The Performance Assurance process:
- Provided a platform which underpinned a 54% improvement in the average performance level between May 2012 and August 2015 from contractual compliance to ‘added-value’ levels. In August 2015, 14 of the total 17 contracts assessed were shown to be operating above the base requirements of the contract – achieved through the targeted sharing of best practice, promoting innovative approaches and providing detailed suggested performance improvement actions.
- Allowed the intelligent management of the programme through rich, objective and comparable performance data
- Stimulated innovation
- Improved collaboration and knowledge sharing across the programme
- Provided a platform for differentiation
- Generated a legacy of improved performance and capability
- Satisfied the assurance requirements of external stakeholder, sponsors and regulators
Critical Success Factors
The following critical success factors were identified in development and implementation of the Performance Assurance process:
The performance assurance model was optimised over time since inception with these critical success factors in mind, which resulted in a culture of performance improvement across both the Crossrail project management teams and main contractor teams, resulting in collaborative performance improvement planning. A key enabler to achieving this culture was to incentivise performance improvement through positive PR, both internally across the programme, and externally utilising external press agencies. This approach was successful, given the scale and industry profile of the Crossrail programme.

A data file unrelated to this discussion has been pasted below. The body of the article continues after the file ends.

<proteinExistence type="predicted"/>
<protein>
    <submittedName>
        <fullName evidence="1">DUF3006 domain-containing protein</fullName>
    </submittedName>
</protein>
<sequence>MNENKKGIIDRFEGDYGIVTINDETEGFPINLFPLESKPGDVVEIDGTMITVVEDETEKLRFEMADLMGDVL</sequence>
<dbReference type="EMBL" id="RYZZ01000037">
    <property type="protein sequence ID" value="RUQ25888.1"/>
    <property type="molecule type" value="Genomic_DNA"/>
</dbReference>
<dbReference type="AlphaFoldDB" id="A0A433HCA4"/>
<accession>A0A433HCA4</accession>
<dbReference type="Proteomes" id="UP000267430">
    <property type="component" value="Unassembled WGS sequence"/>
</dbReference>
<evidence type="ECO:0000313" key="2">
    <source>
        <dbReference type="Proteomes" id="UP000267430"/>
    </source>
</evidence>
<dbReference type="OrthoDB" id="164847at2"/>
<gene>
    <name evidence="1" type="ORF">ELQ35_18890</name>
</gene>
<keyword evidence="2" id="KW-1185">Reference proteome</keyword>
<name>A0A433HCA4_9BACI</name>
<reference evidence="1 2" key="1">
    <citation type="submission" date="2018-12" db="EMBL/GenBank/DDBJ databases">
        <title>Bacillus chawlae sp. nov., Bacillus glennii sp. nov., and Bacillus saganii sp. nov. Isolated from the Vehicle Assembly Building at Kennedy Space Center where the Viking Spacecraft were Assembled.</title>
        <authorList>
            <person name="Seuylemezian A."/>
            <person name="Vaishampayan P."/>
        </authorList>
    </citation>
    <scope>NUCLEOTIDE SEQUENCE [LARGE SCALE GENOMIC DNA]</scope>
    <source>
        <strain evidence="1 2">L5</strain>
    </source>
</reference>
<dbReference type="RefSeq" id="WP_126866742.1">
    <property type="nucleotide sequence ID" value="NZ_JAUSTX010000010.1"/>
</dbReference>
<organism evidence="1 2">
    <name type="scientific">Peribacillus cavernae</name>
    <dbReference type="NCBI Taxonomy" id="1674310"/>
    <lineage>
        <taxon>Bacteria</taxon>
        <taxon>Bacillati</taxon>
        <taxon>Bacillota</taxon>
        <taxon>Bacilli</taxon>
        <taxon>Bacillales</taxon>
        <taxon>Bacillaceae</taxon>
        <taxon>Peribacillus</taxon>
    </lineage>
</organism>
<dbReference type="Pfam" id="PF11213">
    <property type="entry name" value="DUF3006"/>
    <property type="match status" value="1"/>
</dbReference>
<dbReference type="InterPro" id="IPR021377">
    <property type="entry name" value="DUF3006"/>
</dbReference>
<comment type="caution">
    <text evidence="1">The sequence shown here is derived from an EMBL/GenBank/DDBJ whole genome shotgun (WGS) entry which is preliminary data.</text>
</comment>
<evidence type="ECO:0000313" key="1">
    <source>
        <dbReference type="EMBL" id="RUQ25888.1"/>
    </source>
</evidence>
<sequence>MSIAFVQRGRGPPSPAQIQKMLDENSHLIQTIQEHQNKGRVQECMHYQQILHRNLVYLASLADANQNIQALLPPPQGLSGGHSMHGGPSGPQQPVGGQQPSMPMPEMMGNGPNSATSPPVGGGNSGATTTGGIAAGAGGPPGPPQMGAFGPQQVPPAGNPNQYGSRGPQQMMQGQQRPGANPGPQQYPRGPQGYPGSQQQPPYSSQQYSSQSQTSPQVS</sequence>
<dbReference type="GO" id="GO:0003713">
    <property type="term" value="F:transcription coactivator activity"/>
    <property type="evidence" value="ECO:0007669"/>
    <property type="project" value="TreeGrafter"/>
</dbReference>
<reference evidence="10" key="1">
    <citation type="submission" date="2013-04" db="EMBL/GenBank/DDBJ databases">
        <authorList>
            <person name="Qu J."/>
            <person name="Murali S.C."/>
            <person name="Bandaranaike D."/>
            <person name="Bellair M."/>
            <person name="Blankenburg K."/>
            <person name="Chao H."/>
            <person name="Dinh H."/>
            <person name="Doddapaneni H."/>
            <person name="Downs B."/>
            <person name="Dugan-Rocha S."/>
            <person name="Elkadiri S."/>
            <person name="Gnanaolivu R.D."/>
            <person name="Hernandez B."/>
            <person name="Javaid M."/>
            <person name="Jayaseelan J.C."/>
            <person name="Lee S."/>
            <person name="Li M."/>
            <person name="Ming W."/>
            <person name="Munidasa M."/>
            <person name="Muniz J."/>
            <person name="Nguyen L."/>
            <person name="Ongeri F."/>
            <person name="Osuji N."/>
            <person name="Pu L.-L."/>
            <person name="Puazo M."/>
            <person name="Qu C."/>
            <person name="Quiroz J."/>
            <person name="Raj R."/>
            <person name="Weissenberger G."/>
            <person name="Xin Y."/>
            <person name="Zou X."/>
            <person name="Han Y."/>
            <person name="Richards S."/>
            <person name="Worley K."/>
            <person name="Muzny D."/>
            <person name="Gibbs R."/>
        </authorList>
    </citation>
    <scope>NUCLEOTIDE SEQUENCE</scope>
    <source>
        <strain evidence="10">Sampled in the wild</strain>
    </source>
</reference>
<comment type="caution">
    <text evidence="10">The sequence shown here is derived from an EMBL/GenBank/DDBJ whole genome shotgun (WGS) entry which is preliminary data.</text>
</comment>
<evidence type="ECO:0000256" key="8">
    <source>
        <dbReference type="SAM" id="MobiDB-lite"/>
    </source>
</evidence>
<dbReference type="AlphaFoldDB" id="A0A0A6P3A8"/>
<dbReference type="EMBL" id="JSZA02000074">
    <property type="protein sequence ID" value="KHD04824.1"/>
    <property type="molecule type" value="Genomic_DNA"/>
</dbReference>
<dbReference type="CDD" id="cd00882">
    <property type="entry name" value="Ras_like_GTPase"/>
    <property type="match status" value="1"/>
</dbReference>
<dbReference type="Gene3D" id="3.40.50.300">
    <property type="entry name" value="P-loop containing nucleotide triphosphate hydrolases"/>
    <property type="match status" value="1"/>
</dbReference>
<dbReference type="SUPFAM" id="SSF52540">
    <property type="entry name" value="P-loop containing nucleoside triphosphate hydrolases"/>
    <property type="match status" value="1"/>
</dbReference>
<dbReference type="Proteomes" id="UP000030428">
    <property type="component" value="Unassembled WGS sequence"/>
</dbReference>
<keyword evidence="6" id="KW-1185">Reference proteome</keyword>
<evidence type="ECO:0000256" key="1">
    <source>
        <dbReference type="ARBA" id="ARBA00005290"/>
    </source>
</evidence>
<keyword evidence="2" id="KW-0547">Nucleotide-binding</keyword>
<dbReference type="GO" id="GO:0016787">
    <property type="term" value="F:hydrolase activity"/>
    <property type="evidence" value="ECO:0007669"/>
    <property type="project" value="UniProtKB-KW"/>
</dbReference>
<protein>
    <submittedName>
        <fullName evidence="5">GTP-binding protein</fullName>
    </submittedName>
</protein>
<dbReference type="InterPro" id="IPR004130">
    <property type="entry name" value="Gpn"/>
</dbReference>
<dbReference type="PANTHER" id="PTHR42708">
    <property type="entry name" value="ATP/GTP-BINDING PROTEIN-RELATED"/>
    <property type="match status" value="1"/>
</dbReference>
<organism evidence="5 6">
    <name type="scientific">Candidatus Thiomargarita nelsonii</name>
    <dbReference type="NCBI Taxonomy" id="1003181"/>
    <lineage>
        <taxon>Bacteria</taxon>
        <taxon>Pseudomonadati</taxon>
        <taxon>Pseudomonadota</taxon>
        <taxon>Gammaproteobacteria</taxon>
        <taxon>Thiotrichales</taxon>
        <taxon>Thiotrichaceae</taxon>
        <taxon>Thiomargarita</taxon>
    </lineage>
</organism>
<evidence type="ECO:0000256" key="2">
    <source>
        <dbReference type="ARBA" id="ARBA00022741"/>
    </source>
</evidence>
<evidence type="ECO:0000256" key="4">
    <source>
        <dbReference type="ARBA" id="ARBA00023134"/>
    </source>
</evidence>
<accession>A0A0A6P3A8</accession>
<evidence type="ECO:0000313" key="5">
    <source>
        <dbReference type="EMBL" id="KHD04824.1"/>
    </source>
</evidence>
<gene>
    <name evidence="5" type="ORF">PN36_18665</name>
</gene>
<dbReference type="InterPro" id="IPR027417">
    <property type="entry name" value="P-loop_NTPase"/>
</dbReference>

Recommendations For Future Projects and Programmes
Consideration should be given to the method of incentivising performance improvement and should incorporate the cultural aspects described above, rather than just utilising contractual bonuses.
Although the Crossrail performance assurance process focused on the performance of the supply chain, there was recognition that the Crossrail project management teams had a direct impact on the contractor’s ability to perform. Future assurance arrangements should consider the applicability of collective assurance covering both the client-side project management team, as well as the main contractor. Assurance activity could also extend to key members of the second tier supply chain.
Associate Director – Turner & Townsend
Head of Cost and Control, Crossrail
Richard has over 10 working on the UK’s major infrastructure projects and programmes, including leading an integrated cost and controls managed service on the £2.5bn T2 redevelopment scheme at Heathrow, and played a key role in establishing cost and controls processes on their £3bn Q6 programme. Richard has worked on Crossrail since 2014, and has held several positions over this time, including Head of Commercial Assurance and Head of Performance Assurance. Richard took on the role of Head of Cost and Controls in March 2017.